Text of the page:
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Bitcoin Hit the $19,800 Mark. What the IRS Wants to Know About Your Holdings

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  • Bitcoin’s value hit a record on Monday, surging past $19,800 for one unit of the cryptocurrency.
  • Whether you bought, sold or exchanged any of your virtual currency holdings this year, you’ll be required to report it to the IRS when you file your 2020 income tax returns.
  • Keep good records of your transactions and your basis in your cryptocurrency assets.

If you're cashing in some of your Bitcoin this year, the IRS wants to know about it.

On Monday, the cryptocurrency's value hit new heights, surging beyond $19,800 for a unit of Bitcoin. The asset's appreciation has skyrocketed this year, rising by 160% in 2020.

Understand that if you want to take a few of those holdings off the table, you'll need to share that information when you file your individual income tax return next spring.

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In fact, the IRS gets right to the point, asking on the first page of the income tax return, or Form 1040, "At any time during 2020, did you receive, sell, send, exchange, or otherwise acquire any financial interest in any virtual currency?"

You'll have to check yes or no.

"The first thing with cryptocurrency is that, if you have crypto transactions, you'll need to report them," said Andy Phillips, director of the Tax Institute at H&R Block.

"The question is front and center — the first thing that they touch on Form 1040," he said.

Checking the "yes" box

People who transacted with virtual currency aren't the only ones who'll be checking the yes box on their 1040 next year.

If you received any crypto for free, you're still expected to check yes on the front of your tax return, according to newly released draft instructions from the IRS.

Exchanged some virtual currency for goods and services or for other property — including different cryptocurrency? You still need to answer yes.

You'll also need to keep records of your transactions, which can get tricky if you're using multiple exchanges or different types of cryptocurrency.

"People have multiple exchanges and the more spread out the cryptocurrency is, the more challenging it is to gather it together and do your calculations," said Kirk Phillips, CPA and member of member of the American Institute of CPAs' Virtual Currency Task Force.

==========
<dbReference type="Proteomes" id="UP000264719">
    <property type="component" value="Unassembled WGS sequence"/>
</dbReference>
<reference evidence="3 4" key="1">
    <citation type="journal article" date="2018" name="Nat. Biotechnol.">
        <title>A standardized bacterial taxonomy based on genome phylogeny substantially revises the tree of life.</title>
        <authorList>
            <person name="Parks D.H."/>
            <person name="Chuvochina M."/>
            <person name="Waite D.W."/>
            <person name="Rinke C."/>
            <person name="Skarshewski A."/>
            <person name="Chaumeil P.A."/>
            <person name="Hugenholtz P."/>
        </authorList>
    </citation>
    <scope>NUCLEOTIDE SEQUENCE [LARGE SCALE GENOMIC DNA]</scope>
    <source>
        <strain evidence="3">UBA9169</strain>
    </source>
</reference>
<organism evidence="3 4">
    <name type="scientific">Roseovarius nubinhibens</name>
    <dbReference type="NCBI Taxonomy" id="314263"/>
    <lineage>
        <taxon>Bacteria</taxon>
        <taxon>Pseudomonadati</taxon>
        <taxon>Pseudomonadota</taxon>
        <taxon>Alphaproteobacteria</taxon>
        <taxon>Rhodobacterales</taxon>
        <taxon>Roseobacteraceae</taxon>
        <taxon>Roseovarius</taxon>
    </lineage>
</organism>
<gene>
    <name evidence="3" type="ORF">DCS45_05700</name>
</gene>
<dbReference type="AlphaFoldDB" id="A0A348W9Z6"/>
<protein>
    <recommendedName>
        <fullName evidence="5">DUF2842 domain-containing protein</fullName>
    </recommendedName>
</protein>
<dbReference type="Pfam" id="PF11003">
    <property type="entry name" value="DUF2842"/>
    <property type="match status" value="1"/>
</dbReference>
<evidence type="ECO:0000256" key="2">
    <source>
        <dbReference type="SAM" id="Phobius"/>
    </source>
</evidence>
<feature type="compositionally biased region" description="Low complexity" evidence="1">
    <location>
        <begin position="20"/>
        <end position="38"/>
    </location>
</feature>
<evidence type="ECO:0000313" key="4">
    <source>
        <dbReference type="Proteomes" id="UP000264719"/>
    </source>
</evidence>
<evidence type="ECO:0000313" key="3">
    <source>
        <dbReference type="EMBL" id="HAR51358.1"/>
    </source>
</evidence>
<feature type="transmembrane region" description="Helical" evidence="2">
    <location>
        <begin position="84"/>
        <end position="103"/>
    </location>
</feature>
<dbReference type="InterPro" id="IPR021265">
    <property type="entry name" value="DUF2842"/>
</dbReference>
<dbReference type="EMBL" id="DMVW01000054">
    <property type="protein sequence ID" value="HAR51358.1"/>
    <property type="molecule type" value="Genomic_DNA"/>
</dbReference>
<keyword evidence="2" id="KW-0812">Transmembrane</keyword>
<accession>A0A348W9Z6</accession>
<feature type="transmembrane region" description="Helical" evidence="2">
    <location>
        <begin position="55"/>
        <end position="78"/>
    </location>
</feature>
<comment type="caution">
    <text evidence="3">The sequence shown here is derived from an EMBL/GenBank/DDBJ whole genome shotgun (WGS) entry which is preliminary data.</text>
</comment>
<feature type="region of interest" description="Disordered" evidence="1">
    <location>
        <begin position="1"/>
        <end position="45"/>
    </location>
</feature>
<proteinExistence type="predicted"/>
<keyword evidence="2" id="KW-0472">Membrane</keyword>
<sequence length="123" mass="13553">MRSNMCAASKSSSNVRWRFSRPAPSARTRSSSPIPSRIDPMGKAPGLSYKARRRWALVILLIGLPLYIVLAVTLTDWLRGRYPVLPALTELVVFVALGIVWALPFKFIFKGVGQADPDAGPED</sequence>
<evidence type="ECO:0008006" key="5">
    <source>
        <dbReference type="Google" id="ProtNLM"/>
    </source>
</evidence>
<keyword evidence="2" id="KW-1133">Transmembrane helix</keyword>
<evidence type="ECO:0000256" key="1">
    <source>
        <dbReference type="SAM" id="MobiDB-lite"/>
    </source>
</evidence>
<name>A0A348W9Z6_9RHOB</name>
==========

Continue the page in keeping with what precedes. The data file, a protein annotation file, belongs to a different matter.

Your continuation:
Property, not currency

The IRS considers virtual currency to be property — the same way it treats stocks or other investments.

This way, if you bought some Ethereum and then sell it or if you swap it for something else, you've incurred a capital gain or a capital loss. If you captured a gain, then you're responsible for taxes.

Here's where things can get confusing: Major cryptocurrency exchanges may provide taxpayers with a Form 1099-K with these details — if they've had gross payments exceeding $20,000 and they've made more than 200 transactions.

"That threshold is so high," said Phillips at H&R Block.

"A lot of taxpayers either don't do a lot of transactions," he said. "Or if they do many of them, they use multiple exchanges and don't hit the threshold on any one exchange."

Even if you're below the threshold, you're still required to report the transaction and pay taxes owed.

Crypto in payment

Virtual currency from an employer is treated like wages.

That means federal income taxes and FICA taxes apply. It will be reported on your Form W-2, which you should receive from your employer by the end of January.

If you mine cryptocurrency, you're also required to include it in your taxable income. You would include the fair market value as of the date you received it.

The IRS has been cracking down on unreported transactions in recent years. Last year, the agency sent letters to more than 10,000 taxpayers with virtual currency transactions, telling them to pay back taxes and file amended returns.

Failing to report income can carry hefty penalties and interest. In the worst case, you could go to prison and be fined up to $250,000.

Be aware of your basis

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Transacted in virtual currency this year? Know three key points: the fair market value of at the time of the transaction, your basis — the amount you originally paid when you acquired the asset — and the holding period.

"If the holding period is greater than one year, it's considered long-term capital gains," Mark Luscombe, CPA, principal federal tax analyst at Wolters Kluwer Tax & Accounting. "If it's less than one year, it's ordinary income."

The difference in tax treatment is stark: Long term capital gains are subject to rates of 0%, 15% or 20%, while ordinary income rates can be as high as 37%.

Several software providers have emerged — including LukkaTax and Bitcoin.Tax — to help individuals keep track of their transactions and basis.

Expect the taxman to take a hard line with compliance around crypto.

"Once you know the IRS has access to the information, it's better to come into compliance before they come calling," said Luscombe.

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